NEWS
By Mike Farabaugh and Mike Farabaugh,Staff Writer | May 7, 1993
A Harford County developer lied to prospective black homebuyers to keep them out of a new development in Bel Air, a federal racial discrimination lawsuit filed yesterday charges.A sales agent for Stephen Homes Inc., the suit alleges, deliberately tried to keep blacks from buying at the Greenridge II development in Bel Air.Jonathan Pumphrey, a black hospital administrator with a wife ,, and two children, wanted to move off a noisy Bel Air street and buy a new $170,000 home at Greenridge II in January, said Andrew D. Freeman, a Baltimore attorney representing Mr. Pumphrey.
NEWS
By Melody Simmons and Melody Simmons,Staff Writer | September 11, 1992
A Delaware company has agreed to pay $250,000 to settle charges of racial steering after its real estate agents selectively showed homes to potential black and white buyers in Randallstown, Owings Mills and Pikesville.Fine Homes, a limited partnership that once owned a Baltimore real estate company, agreed yesterday to settle a 1990 lawsuit filed by Baltimore Neighborhoods Inc., a fair-housing group.The suit alleged that Fine Homes agents steered black customers away from predominantly white neighborhoods in Baltimore County northwest of the city and that whites were steered away from predominantly black and integrated neighborhoods along the Liberty Road corridor.
NEWS
By Jennifer Sullivan and Jennifer Sullivan,SUN STAFF | September 2, 1999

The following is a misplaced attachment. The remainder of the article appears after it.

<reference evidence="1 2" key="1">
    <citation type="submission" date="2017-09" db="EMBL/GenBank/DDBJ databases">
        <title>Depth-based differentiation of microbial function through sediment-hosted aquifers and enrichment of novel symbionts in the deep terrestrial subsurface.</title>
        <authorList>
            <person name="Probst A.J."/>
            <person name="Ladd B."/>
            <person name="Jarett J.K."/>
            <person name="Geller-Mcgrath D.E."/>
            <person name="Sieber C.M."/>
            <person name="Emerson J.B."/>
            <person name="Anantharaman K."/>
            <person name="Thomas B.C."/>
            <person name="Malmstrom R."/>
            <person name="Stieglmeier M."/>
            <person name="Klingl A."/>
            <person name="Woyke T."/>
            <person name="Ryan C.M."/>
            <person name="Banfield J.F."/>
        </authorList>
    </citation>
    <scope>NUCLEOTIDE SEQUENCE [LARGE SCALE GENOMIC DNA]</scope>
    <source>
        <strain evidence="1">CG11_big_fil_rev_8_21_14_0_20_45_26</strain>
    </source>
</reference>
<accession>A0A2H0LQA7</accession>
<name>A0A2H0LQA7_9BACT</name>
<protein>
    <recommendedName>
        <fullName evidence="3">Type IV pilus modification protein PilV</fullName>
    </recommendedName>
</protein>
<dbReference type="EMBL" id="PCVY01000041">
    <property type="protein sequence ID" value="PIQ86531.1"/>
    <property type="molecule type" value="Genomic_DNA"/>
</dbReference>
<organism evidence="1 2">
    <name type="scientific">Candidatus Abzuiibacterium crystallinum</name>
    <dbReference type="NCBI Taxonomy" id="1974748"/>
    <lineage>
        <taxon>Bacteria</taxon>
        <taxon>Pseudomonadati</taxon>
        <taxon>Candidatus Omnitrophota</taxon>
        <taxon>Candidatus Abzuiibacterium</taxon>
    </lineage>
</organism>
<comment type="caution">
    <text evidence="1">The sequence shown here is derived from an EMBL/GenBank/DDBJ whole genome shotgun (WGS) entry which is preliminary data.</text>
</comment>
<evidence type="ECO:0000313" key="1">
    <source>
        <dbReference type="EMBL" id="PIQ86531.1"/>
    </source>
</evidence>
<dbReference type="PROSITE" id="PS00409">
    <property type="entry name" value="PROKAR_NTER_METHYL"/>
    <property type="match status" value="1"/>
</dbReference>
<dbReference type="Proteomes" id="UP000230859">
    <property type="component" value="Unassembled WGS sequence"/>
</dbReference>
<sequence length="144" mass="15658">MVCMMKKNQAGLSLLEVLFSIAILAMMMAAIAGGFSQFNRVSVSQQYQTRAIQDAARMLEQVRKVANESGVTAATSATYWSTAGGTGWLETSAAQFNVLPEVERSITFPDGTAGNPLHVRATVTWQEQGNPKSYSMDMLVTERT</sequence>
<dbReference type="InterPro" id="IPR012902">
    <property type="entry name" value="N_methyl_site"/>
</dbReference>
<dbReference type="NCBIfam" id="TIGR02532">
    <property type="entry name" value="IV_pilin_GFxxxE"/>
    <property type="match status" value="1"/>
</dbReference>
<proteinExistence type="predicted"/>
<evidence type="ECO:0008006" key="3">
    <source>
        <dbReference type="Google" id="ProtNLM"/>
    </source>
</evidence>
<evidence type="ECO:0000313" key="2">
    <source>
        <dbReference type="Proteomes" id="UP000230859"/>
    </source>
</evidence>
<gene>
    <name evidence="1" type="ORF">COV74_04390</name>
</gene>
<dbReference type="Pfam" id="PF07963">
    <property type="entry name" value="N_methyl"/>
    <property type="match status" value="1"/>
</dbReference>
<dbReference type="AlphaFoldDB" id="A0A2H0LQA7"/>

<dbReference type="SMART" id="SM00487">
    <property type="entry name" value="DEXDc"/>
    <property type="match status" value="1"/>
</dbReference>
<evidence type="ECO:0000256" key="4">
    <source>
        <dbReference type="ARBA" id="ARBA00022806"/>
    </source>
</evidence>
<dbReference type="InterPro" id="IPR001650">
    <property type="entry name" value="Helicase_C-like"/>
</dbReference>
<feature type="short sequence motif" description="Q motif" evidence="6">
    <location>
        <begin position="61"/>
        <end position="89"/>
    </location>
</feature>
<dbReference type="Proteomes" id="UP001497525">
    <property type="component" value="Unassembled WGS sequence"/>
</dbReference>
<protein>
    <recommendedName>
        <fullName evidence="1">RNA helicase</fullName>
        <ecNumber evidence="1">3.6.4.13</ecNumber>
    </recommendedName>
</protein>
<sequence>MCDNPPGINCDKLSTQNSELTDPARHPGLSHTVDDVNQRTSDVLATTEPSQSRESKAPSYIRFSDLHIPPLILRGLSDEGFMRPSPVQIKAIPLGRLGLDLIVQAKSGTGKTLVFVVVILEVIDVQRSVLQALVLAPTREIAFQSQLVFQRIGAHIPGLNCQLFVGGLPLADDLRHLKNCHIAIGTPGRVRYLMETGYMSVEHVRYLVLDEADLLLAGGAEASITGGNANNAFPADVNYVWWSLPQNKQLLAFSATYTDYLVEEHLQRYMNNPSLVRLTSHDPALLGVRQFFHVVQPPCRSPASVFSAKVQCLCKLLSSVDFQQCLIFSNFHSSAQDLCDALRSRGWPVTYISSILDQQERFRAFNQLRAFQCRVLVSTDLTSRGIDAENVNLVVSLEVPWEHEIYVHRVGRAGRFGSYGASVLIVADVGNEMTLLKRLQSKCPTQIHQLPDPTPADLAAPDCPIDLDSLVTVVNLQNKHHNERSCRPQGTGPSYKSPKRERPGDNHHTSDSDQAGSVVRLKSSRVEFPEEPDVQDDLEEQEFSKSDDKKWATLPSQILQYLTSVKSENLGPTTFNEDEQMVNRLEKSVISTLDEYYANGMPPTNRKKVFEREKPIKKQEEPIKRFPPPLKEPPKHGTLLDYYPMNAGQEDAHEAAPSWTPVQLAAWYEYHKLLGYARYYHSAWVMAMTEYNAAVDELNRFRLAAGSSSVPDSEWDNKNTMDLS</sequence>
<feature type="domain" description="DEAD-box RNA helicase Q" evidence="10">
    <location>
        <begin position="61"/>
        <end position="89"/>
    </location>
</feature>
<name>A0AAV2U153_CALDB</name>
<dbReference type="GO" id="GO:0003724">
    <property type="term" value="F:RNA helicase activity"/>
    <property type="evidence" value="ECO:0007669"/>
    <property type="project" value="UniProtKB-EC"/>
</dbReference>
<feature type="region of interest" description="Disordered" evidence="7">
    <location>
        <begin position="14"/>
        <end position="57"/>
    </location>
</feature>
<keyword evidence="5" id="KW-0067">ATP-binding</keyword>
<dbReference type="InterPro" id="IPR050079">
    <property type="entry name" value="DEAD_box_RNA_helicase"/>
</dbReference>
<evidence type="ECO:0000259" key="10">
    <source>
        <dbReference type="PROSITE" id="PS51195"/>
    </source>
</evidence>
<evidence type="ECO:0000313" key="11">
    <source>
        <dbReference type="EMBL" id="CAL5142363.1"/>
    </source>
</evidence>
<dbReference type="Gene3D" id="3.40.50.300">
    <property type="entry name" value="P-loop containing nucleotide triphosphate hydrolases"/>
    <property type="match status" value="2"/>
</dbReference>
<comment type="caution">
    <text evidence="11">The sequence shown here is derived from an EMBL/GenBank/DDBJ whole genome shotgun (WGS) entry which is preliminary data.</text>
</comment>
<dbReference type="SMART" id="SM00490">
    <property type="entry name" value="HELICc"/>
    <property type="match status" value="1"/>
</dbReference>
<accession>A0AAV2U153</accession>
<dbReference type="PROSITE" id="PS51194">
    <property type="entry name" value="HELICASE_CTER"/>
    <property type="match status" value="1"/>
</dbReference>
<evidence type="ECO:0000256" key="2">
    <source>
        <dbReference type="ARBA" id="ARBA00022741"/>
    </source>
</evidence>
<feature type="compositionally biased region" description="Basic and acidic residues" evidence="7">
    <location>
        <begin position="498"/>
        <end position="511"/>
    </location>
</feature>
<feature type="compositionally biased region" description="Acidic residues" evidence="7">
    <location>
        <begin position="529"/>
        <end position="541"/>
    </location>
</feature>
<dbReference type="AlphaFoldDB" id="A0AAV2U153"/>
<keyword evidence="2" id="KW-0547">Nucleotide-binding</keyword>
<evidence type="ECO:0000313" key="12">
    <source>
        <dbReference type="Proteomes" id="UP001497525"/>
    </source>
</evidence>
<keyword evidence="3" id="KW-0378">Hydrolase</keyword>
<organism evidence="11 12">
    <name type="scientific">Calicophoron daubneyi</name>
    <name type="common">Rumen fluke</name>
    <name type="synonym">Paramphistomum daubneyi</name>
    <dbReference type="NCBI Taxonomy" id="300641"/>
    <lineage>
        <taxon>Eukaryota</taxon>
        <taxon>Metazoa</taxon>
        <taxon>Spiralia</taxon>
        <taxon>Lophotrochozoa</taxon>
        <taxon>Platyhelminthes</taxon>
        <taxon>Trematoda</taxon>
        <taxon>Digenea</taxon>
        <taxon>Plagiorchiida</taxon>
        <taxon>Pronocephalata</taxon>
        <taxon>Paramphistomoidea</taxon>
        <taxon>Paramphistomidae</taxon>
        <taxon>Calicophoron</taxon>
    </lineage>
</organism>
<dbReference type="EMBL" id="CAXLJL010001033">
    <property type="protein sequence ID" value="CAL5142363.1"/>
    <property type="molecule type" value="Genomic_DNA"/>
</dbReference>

A Taneytown man has agreed to pay $5,500, attend counseling sessions and perform community service as part of a settlement of a complaint that he threatened a local real estate agent to prevent a sale to black homebuyers.Baltimore Neighborhoods Inc., a fair-housing advocacy group, filed the complaint with the federal Department of Housing and Urban Development, contending Allan M. Roberts swore and used racial slurs when he confronted real estate agent Jackie E. Robertson in July and October 1998.
NEWS
By MICHAEL OLESKER | October 22, 1991
As we live in a time of general mistrust between some people of different skin color, we come now to the legal matter of Baltimore Neighborhoods Inc. vs. the Sterling Homes Corp. and its advertising firm, Jordan-Azzam Inc.Baltimore Neighborhoods fights discrimination in housing, real and perceived. Sterling Homes is a builder of houses, including some $90,000 town houses in an Anne Arundel County development called Stoney Beach, which had no complaints of discrimination until recent business involving newspaper advertising.
NEWS
By Cheryl Lu-Lien Tan and Cheryl Lu-Lien Tan,SUN STAFF | June 19, 2000
Woody Bowen has lived in northern Anne Arundel County's Brooklyn Park community for more than 50 years. He pays county taxes, his driver's license notes that he's an Anne Arundel resident, and he is so proud of living in Brooklyn Park that he's vice president of its civic association. Yet Bowen's address officially ends as "Baltimore, Md. 21225." Bowen, 57, is among the more than 18,000 Anne Arundel residents who live south of the city line but share a ZIP code with Baltimore neighborhoods.